Even the most secure operating system has a crack in its armor: third-party applications. The amount of applications running on a system can vary from a few to several hundred.
Every application has a different development team, and responsiveness to security events in the form of patches and advisories can vary widely. How can an administrator remain aware of possible security incidents without having to subscribe to dozens of security mailing lists?
The FreeBSD project created the Vulnerability and eXposure Markup Language (VuXML) for documenting security issues for the FreeBSD ports collection—this collection contains nearly 16,000 third-party applications.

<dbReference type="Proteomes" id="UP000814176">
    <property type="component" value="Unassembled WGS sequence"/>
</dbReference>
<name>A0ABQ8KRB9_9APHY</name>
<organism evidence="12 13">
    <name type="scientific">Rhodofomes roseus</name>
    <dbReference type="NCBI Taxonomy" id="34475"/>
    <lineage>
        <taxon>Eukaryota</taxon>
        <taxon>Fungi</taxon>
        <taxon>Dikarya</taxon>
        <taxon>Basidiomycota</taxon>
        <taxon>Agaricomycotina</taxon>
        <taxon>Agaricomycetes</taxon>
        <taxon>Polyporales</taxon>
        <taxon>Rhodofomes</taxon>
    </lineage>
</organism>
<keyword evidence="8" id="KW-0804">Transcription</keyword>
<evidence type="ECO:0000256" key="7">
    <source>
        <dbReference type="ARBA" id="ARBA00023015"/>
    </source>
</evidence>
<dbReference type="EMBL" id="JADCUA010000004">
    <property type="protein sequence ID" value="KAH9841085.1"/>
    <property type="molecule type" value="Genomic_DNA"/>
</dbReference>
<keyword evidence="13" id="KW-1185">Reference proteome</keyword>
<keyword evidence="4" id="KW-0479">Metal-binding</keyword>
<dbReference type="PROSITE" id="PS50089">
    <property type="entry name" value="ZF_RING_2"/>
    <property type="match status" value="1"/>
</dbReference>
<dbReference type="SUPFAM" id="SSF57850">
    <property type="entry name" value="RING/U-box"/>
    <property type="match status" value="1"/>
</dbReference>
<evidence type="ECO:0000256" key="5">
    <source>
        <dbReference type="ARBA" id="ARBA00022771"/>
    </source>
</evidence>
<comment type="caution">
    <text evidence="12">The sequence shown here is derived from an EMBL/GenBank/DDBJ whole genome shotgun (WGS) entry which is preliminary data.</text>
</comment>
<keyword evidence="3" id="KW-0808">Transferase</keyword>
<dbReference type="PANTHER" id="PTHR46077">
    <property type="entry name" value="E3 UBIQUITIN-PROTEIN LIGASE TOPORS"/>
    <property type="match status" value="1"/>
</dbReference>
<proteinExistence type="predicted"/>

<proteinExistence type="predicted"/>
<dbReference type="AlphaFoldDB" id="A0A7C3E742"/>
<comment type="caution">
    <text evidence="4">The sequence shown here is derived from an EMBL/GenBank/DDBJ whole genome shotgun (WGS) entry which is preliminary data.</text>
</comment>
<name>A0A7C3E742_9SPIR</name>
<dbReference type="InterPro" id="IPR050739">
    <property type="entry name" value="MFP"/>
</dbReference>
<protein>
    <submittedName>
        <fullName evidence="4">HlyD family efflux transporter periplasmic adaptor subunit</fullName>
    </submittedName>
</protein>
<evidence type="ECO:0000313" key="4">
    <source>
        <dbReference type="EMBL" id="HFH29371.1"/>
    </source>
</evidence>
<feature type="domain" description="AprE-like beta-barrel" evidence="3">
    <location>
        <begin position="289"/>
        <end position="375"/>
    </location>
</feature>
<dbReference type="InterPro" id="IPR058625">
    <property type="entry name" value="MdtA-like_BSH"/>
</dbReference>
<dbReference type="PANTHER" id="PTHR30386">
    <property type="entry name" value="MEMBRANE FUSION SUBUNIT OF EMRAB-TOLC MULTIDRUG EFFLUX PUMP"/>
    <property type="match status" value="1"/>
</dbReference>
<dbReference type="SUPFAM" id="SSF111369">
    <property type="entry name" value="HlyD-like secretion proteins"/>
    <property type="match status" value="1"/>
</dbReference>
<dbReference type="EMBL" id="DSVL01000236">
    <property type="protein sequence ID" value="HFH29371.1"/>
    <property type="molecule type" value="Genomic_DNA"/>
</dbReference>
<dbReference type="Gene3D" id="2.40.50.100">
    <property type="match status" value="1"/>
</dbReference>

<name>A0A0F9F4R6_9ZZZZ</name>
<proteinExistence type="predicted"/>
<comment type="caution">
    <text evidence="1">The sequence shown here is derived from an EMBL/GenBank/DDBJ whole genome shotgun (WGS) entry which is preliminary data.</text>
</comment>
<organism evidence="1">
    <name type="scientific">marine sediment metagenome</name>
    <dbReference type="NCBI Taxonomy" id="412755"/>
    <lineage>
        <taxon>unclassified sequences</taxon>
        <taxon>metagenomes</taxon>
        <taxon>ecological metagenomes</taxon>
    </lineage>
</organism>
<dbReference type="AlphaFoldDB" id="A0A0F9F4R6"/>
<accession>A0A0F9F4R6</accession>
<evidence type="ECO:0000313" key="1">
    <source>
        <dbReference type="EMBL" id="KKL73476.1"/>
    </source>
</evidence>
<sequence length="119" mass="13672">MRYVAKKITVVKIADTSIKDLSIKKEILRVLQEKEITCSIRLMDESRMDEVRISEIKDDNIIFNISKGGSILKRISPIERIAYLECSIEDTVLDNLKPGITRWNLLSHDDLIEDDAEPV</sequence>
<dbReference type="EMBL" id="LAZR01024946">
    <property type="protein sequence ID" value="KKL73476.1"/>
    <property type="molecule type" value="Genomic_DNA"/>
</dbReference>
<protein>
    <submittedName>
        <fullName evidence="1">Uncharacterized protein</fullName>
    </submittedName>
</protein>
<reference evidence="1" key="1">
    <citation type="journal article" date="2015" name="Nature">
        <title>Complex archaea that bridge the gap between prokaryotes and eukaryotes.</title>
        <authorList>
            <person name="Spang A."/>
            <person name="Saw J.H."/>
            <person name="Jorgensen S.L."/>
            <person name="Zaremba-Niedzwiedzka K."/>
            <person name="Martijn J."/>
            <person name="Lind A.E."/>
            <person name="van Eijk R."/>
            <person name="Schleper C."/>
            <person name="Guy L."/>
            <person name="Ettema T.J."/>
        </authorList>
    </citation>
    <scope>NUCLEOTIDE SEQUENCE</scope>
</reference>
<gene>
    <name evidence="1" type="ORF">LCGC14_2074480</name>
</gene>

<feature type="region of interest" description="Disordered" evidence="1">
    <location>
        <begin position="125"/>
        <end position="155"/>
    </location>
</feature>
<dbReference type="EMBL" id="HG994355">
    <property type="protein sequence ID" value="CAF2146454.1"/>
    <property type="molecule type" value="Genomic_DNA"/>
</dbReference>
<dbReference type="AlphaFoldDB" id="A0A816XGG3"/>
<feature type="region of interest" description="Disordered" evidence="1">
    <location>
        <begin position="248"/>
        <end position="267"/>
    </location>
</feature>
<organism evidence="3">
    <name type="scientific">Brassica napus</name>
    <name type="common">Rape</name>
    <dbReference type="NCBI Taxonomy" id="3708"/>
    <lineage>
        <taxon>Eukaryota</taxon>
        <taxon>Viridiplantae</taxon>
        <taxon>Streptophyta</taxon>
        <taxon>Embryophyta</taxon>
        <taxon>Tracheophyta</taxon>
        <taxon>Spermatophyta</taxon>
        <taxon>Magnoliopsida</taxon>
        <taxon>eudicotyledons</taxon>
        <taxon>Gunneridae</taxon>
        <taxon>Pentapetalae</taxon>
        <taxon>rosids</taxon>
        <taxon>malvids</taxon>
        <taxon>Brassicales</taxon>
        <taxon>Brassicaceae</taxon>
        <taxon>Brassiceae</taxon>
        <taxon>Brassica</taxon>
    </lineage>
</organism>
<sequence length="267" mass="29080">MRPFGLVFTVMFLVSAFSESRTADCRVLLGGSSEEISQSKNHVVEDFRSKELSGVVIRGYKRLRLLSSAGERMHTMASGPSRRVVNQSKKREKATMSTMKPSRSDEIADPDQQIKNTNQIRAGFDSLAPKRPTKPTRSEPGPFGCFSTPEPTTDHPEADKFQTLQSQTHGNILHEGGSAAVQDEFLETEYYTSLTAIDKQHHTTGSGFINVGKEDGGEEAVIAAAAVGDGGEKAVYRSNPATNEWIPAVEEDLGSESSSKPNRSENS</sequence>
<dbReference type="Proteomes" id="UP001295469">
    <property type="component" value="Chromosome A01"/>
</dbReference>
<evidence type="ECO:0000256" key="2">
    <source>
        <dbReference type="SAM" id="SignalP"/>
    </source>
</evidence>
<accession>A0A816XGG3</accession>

As seen in Figure C-3, known existing vulnerabilities are marked up and are available online at http://www.vuxml.org/freebsd/. OpenBSD also uses VuXML for their ports collection and their advisories are available at http://www.vuxml.org/openbsd/.
Once an application has a known outstanding security vulnerability, its package is removed from the FreeBSD ftp mirrors, and the Makefile for the port is marked as FORBIDDEN. If you try to build this port, you'll receive an error that includes a link to the security advisory. The only way to override this error and force a build of the port is to manually remove the FORBIDDEN line.
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